|1.||A practice golf green including a golf ball receiving member located in the green and being in ball transportable connection with a position spaced from the green, the green being formed to slope downwardly to the receiving member, whereby any ball pitched onto the green will pass to the receiving member and be delivered by way of the connection to the position spaced from the green.|
|2.||A green as claimed in claim 1 wherein the golf ball receiving means is in the form of a truncated cone, the larger diameter end of which is located at or slightly below the level of the surface of the green and the smaller diameter end being in connection with a tubular member which extends from the cone to the position spaced from the green and which, throughout its length, has a downward slope to thereby provide the transportable connection.|
|3.||A green as claimed in claim 2 wherein the tubular member is a flexible member.|
|4.||A green as claimed in claim 3 wherein there are two tubular members, one inside the other and wherein the outer member is rigid and the inner member is the flexible member.|
|5.||A green as claimed in any preceding claim wherein the golf ball receiving member is formed with means whereby a flag pole can be substantially axially associated therewith but without restricting access to the member.|
|6.||A green as claimed in claim 5 wherein a cover is provided which can prevent ingress of foreign material when the green is not being used. 8 .|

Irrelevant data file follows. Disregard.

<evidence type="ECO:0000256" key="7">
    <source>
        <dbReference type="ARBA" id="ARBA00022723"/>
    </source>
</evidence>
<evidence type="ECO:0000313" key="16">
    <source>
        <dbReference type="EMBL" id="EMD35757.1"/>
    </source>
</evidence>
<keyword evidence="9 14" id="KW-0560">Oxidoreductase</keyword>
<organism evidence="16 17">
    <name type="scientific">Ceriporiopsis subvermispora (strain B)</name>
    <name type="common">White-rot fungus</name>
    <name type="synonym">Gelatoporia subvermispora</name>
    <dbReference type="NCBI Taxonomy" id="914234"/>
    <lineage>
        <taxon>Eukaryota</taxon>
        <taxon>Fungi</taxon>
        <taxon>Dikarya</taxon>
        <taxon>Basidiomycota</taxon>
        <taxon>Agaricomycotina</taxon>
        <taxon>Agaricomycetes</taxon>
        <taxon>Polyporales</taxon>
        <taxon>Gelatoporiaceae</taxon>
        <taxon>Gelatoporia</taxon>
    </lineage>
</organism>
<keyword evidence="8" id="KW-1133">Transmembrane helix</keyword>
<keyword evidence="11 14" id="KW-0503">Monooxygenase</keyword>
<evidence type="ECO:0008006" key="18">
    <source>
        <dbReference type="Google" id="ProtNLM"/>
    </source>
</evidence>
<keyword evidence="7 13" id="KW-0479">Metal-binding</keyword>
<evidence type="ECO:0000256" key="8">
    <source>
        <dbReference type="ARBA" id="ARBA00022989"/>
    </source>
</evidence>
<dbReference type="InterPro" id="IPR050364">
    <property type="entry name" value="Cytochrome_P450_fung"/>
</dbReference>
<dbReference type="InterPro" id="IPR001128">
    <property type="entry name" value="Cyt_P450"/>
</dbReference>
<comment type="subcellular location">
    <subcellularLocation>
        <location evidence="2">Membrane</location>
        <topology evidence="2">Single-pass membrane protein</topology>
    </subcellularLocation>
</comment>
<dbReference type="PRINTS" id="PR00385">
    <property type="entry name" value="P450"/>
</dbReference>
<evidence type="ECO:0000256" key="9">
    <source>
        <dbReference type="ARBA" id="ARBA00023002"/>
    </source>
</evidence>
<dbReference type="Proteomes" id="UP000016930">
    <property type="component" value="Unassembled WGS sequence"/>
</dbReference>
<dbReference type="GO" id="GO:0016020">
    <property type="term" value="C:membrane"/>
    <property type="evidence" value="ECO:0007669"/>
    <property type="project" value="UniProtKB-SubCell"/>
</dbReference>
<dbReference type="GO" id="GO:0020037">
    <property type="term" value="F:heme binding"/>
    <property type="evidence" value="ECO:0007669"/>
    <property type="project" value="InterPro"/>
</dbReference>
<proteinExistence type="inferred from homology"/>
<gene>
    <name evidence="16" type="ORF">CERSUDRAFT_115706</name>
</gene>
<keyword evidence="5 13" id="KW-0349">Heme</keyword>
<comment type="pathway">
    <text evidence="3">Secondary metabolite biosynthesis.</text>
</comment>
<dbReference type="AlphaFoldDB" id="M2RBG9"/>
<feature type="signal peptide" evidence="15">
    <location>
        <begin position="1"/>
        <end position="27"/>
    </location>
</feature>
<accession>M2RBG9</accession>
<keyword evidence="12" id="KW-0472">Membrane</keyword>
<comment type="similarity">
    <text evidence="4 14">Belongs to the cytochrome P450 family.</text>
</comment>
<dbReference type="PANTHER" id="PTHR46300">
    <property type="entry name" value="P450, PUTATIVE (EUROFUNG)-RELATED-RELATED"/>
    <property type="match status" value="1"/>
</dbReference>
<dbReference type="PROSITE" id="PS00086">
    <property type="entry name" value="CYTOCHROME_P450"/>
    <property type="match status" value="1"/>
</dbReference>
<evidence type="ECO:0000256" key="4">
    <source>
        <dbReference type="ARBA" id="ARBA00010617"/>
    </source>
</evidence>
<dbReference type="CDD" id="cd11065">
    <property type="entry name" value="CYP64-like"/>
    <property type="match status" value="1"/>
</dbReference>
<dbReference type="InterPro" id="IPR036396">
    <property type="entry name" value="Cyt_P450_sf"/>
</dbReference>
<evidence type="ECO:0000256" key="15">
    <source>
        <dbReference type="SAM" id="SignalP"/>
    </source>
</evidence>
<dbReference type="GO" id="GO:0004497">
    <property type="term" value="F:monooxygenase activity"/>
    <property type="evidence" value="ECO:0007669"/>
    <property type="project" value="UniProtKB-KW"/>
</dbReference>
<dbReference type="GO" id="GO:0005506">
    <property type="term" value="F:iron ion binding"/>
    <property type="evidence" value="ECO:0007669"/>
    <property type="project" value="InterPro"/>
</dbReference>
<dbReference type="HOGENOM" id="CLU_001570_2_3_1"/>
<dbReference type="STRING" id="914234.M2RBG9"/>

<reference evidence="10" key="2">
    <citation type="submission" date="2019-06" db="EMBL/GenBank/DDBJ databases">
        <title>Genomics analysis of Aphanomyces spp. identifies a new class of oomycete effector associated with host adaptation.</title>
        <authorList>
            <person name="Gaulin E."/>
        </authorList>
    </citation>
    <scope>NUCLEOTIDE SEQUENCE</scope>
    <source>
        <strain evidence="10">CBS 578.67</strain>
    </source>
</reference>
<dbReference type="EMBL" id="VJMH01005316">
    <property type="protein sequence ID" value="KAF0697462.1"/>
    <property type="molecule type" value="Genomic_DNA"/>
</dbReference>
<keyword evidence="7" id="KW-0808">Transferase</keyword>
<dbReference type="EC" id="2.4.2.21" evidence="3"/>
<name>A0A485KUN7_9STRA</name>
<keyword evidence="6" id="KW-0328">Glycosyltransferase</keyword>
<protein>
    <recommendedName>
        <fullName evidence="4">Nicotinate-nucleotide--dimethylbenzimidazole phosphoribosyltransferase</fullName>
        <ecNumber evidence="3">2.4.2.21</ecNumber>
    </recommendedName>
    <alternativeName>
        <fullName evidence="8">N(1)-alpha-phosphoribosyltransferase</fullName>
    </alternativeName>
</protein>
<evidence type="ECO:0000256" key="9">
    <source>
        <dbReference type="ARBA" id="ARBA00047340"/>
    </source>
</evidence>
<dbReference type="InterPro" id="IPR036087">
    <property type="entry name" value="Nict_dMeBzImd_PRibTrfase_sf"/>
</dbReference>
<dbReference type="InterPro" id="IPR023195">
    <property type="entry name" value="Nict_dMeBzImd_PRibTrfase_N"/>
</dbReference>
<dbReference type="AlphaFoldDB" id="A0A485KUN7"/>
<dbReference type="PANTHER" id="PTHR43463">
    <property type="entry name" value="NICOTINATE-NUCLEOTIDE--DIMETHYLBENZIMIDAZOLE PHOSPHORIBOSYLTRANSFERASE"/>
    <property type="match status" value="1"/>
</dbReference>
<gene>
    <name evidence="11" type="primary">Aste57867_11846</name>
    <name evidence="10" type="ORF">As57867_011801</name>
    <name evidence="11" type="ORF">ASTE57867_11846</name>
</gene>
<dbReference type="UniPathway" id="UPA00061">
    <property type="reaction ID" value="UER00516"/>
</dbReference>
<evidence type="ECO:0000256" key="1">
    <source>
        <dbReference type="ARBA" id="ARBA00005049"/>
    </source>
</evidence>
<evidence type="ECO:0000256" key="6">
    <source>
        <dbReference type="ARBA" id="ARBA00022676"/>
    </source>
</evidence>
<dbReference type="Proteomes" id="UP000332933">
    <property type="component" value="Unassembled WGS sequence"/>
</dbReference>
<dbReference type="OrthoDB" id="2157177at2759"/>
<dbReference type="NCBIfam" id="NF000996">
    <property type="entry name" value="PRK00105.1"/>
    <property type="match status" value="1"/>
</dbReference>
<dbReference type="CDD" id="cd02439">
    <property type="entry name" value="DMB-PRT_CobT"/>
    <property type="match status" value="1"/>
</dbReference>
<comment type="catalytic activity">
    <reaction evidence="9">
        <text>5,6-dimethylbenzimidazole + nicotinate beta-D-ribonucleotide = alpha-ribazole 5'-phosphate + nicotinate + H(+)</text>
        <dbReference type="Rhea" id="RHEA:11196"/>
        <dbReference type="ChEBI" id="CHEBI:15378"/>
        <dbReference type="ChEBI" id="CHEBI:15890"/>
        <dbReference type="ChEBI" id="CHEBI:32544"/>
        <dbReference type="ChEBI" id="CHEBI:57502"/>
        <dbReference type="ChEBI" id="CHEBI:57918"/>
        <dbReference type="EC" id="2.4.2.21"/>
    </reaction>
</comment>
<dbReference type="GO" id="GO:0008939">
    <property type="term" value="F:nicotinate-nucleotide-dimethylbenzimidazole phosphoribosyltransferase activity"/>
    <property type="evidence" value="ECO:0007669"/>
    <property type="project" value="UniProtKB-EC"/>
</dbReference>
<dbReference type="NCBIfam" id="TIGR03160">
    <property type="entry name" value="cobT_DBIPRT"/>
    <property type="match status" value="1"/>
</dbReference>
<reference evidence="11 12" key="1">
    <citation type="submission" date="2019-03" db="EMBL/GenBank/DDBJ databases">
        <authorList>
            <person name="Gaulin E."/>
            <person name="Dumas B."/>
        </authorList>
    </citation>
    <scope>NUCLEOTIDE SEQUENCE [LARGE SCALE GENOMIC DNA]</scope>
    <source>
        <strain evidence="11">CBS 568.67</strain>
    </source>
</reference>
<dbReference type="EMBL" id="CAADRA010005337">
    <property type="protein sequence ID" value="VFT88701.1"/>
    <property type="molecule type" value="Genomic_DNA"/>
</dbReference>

|7.||A practice golf pitching green as claimed in any one of claims 1 to 6 wherein the green surround slopes generally away from the green and has associated therewith means to receive any ball which strikes the surround and does not enter the green and thus rolls down the slope of the surround and to deliver the ball to a position spaced from the green.|
|8.||A green as claimed in claim 7 wherein the means to receive a ball comprises an opentopped channel which slopes downwardly to a delivery position to ensure that a ball received therein passes to the delivery position.|
|9.||A green as claimed in claim 7 or claim 8 wherein a ball delivered from the receiving member on the green to the means to receive any ball which strikes the surround.|
|10.||A green as claimed in either claim 8 or claim 9 wherein a delivery channel or the like is in contact with the delivery position to finally deliver balls entering therein where required.|
|11.||A green as claimed in any one of claims 7 to 10 wherein there is more than one delivery positions and each may be associated with a portion of the surround which is likely to be stuck by a ball from a golfer adjacent the delivery position.|
|12.||A green as claimed in any preceding claim which is located outdoors.|
|13.||A green as claimed in any preceding claim which is located indoors. SUBSTITUTE SHEET.|
This invention relates to a hole in one target bowl and specifically to devices for use in golf practice and or co petition.
It is well known to provide various practice areas for golfers and most courses have a practice area where driving can be practiced and possibly where other strokes can be practiced.
There have also been specialist areas for particular forms of golf practice, such as driving ranges where golfers can practice full strokes with various clubs and there have also been practice putting greens which may have a number of holes on which golfers can practice.
Historically these have all suffered from disadvantages in that the balls need to be collected for reuse.
For example a golfer would normally take a bucket of balls to a practice fairway and execute a large number of strokes and then he, or some employee of the club or the golfer would collect the various balls for reuse.
Similarly where a golfer is practicing putting he would normally putt a number of balls towards one or more holes and these would have to be later collected. Also on many driving ranges large numbers of balls are struck and then subsequently col lected.